In multimedia coding, converting data types is not uncommon. For instance, in JPEG and MPEG the reference DCT is operating on double precision intermediates, but the resulting coefficients are stored as integer values. Converting floating point values to integer types looks innocent enough written in C:

int i; double d = 0.99; i = (int) d;

The resulting value for i is 0, as casting in C will truncate any positions after the decimal point -- no rounding will occur. The same is true for JavaScript. (In JavaScript, the bitwise operators such as | will trigger an integer conversion.)

To get proper rounding, following approach is often employed:

if(d > 0) { i = (int) d + 0.5; } else { i = (int) d - 0.5; }

often written in a more compact fashion using a ternary operator:

i = (int) d > 0 ? (d + 0.5) : (d - 0.5);

This works, but is not particularly fast: For every value a conditional statement is executed, making the code very "branchy", which is generally disliked by pipelined processor designs. No matter what branch is taken, preceding the type conversion there's an additional arithmetic operation to apply the fitting offset.

SIMD instruction sets like SSE2 have specialized data conversion operations -- including, e.g., conversion of floating point values to integer values with rounding. In the case of SSE2, both scalar and vector values can be converted (i.e., a single value at a time or a vector of values). In the latter case, the conversion does not only avoid costly branches and additional arithmetic operations, but also gives several converted values with a single operation.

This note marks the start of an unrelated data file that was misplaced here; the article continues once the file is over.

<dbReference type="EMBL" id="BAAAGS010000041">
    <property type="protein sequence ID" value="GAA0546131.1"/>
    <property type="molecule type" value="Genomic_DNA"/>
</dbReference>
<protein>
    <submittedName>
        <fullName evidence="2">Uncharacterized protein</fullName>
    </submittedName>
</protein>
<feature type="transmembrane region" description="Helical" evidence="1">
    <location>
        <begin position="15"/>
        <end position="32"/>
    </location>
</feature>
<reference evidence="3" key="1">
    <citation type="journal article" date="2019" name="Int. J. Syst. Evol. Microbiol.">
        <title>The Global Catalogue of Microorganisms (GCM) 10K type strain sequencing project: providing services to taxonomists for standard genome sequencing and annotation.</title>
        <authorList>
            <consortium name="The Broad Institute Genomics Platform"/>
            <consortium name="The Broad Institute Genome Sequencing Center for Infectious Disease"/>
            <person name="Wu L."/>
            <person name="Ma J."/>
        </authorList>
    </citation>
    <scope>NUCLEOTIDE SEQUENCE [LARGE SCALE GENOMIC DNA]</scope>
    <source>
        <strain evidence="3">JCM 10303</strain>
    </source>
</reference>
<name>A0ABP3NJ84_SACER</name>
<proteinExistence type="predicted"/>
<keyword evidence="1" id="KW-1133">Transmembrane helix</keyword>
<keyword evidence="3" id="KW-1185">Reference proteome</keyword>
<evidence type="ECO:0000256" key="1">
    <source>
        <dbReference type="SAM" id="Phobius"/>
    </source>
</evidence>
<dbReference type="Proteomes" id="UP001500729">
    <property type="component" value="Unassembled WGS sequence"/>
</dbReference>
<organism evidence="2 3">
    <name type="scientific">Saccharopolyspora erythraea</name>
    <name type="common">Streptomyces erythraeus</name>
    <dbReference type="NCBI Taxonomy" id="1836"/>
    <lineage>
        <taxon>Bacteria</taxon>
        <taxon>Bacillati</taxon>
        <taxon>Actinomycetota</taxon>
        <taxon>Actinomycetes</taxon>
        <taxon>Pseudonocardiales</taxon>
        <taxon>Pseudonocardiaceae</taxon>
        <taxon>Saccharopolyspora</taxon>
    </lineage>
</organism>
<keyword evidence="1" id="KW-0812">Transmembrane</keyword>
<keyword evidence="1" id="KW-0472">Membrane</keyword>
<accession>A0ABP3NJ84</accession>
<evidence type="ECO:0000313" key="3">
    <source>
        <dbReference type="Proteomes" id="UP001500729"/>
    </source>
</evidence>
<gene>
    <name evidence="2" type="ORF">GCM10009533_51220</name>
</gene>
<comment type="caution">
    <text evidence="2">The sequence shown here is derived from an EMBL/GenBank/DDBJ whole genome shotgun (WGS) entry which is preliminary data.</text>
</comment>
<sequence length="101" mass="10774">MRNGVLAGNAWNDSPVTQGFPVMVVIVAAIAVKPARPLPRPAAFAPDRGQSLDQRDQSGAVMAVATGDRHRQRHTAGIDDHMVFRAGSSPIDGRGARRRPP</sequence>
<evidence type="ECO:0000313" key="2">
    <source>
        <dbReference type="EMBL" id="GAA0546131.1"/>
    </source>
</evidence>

## Example

From a public domain MPEG encoder (conversion of the DCT-output to integer values):

for(sptr = sourcematrix,mptr=newmatrix;mptr<newmatrix+BLOCKSIZE;sptr++) { #ifdef __SSE2__ *(mptr++) = _mm_cvtsi128_si32(_mm_cvtpd_epi32(_mm_load1_pd(sptr))); #else *(mptr++) = (int) (*sptr > 0 ? (*(sptr)+0.5):(*(sptr)-0.5)); #endif }

(mptr is defined as int *mptr, sptr as double *sptr).

If the code is compiled with SSE2 optimization enabled, SSE2 intrinsics are used to load a double value into a SSE2 register, convert the register contents to 32-bit integers, and extract one 32-bit integer that subsequently is written to memory. Although this code only converts one value at a time, the speed increase compared to the traditional conversion approach turns out to be significant.